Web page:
brain health

Illustration of a human brain on a blue background

This one should be a no brainer. Oral health + brain health = a healthier, happier you.


The Connection Between Gums and Brain Health

Don’t be confused by the big medical terms about the brain. It should really be a no-brainer. Researchers are discovering chronic gum inflammation can increase the risk of developing dementia, Alzheimer’s disease, stroke, and cognitive decline. To break it down a little further, recent studies found that the plaque associated with Alzheimer’s disease may be produced in direct response to gum disease.

Illustration of a patient's view sitting in the dental chair while the dentist works on their teeth


Over a 10-year period, chronic periodontitis is associated with a 70% increased risk for Alzheimer’s disease.

image of a black and white analog clock


Approximately 72% of Alzheimer patients have poor oral hygiene.

image of a black and white toothbrush and floss pack

65 Seconds

Someone in the United States is diagnosed with Alzheimer’s Disease every 65 seconds.

three people standing together side by side


People with chronic gum inflammation are 4.5x more likely to suffer from a stroke.

image of a black and white brain

Bacteria And Inflammation Can Affect Your Brain

So, how are gum disease and brain disease connected? One word: Inflammation. As a result of chronic inflammation from periodontal disease, oral bacteria breaks into the bloodstream through the gums and can travel to organs throughout the body, including the brain. This type of bacteria is called porphyromonas gingivalis. (Yes, that is a big, long word.) Once in the brain, the bacteria releases enzymes called gingipains, which sounds like a bad word for people with red hair. It’s actually something that can destroy nerve cells, which in turn can lead to memory loss and eventually Alzheimer’s disease. Chronic gum inflammation doesn’t involve just your mouth, it affects your overall brain health.

Floss and toothbrush

Keep Learning

Read more about your heart and the Mouth-Body Connection with this special issue of the Generations of Smiles magazine. 

smile generation magazines

Floss Like A Boss

While there are many factors involved in brain health, it’s essential to prioritize your oral hygiene habits. First off, make sure you’re brushing twice a day. Floss like a boss, and have a mindful conversation with your Smile Generation-trusted dentist at your regular appointments.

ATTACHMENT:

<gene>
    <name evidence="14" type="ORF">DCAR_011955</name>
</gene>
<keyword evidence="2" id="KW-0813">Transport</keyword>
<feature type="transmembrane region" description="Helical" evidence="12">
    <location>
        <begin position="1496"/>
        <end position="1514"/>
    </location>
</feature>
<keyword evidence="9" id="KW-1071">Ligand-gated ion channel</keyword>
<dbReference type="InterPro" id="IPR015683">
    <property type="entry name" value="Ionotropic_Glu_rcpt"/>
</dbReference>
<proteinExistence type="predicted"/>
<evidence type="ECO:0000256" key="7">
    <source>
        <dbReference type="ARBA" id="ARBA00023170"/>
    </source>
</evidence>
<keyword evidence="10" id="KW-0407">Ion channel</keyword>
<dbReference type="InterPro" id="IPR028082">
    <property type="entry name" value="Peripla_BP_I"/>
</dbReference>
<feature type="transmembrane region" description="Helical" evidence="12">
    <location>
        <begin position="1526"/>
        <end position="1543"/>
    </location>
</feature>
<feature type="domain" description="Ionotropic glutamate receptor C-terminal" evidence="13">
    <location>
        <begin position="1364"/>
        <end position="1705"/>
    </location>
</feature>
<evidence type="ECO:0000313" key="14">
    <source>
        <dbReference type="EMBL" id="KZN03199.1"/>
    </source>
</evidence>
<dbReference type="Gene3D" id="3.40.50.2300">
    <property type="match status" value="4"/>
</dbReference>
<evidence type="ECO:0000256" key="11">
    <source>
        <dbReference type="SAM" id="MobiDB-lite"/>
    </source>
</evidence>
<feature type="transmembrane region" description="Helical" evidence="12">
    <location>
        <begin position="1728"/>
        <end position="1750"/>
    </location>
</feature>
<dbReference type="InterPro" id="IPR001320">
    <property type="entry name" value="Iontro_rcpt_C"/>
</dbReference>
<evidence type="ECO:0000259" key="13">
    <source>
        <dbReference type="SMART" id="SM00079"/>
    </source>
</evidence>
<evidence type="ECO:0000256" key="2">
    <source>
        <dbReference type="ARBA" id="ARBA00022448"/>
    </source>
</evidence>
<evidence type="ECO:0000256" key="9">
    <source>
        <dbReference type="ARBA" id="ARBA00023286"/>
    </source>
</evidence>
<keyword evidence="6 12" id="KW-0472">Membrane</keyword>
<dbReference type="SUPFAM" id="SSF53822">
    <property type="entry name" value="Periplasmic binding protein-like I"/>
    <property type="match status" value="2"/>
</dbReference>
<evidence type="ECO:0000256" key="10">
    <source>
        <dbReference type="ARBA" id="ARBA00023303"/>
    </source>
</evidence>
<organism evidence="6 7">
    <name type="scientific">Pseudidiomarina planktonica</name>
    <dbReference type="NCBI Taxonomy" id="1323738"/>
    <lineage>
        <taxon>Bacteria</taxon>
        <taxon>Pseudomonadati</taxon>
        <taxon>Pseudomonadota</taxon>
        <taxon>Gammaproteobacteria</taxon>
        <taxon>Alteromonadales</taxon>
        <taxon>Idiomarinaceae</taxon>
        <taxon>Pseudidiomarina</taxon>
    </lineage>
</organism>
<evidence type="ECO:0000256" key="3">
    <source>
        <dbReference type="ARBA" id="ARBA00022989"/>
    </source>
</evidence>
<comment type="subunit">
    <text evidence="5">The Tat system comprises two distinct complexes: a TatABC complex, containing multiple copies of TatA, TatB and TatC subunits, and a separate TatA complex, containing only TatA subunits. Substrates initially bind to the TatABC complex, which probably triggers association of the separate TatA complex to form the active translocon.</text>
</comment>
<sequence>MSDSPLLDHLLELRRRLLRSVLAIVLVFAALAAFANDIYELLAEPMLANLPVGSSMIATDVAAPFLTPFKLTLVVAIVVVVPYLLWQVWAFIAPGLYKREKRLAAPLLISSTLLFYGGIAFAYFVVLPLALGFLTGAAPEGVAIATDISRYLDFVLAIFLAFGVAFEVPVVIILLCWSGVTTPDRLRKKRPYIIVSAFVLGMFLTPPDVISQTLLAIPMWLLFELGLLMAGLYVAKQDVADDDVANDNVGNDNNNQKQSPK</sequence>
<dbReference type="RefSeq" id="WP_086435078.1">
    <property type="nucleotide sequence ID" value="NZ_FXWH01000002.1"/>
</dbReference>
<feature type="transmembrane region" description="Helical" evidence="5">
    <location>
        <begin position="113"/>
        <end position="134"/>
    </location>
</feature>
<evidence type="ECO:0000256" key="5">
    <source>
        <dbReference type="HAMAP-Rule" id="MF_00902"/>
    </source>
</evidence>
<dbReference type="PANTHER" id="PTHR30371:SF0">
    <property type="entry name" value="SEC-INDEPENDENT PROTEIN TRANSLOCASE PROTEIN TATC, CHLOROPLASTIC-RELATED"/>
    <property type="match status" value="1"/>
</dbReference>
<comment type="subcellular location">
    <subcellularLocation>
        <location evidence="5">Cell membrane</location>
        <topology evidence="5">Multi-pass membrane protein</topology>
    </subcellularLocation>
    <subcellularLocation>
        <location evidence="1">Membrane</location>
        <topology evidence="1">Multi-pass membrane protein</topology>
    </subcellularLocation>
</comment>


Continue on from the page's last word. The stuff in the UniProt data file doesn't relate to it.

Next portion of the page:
women flossing her teeth in front of mirror

Got questions?


Smile Generation-trusted dentists make understanding the Mouth-Body Connection simple. Call us at 1-800-SMILEGEN to get started.

Oral health is linked to brain health in many ways. Inflammation that results from tooth decay and gum disease can impact the way your brain functions and increase your risk of both brain disease and cognitive decline. This is part of the Mouth-Body Connection.®


A proper oral health regimen includes regular visits with your dentist, who will clean your teeth and treat any signs of infection or other oral health condition. Treating these problems early can help you avoid the worst ramifications to both your oral and brain health.


Learn more in our blog article, "Why Poor Oral Health Can Affect Your Ability to Learn"

Yes, periodontal disease has been linked with an elevated risk of potentially deadly brain illnesses such as stroke as well as cognitive decline. Studies show that bacteria in the mouth can travel to the brain and become a factor in the onset of Alzheimer's disease. Studies show that people with oral health problems can have up to a 26% higher risk of dementia.


Learn more in our blog article, "Link Between Periodontal Disease & Other Health Issues"

Cavities and gum disease cause inflammation that travels through the same pathways in your body that go to the brain. This inflammation affects the brain by increasing the risk of stroke and other brain diseases. It also impacts the way the brain works, causing problems with the way you learn, solve problems, and recall memories.


Learn more in our blog article, "Why Poor Oral Health Can Affect Your Ability to Learn"

Taking care of your teeth at home will help you take care of your brain. Follow a basic oral hygiene routine to lower your risk of tooth decay, tooth loss, and gum disease so you can avoid the associated risks to your brain health. Creating a healthy smile starts with good oral health habits, including:


  • Brushing your teeth twice a day
  • Flossing at least once a day
  • Maintaining a low-sugar diet
  • Avoiding tobacco products
  • Drinking plenty of fluoridated water
  • Visiting a dentist twice a year

Learn more in our blog article, "Why Poor Oral Health Can Affect Your Ability to Learn"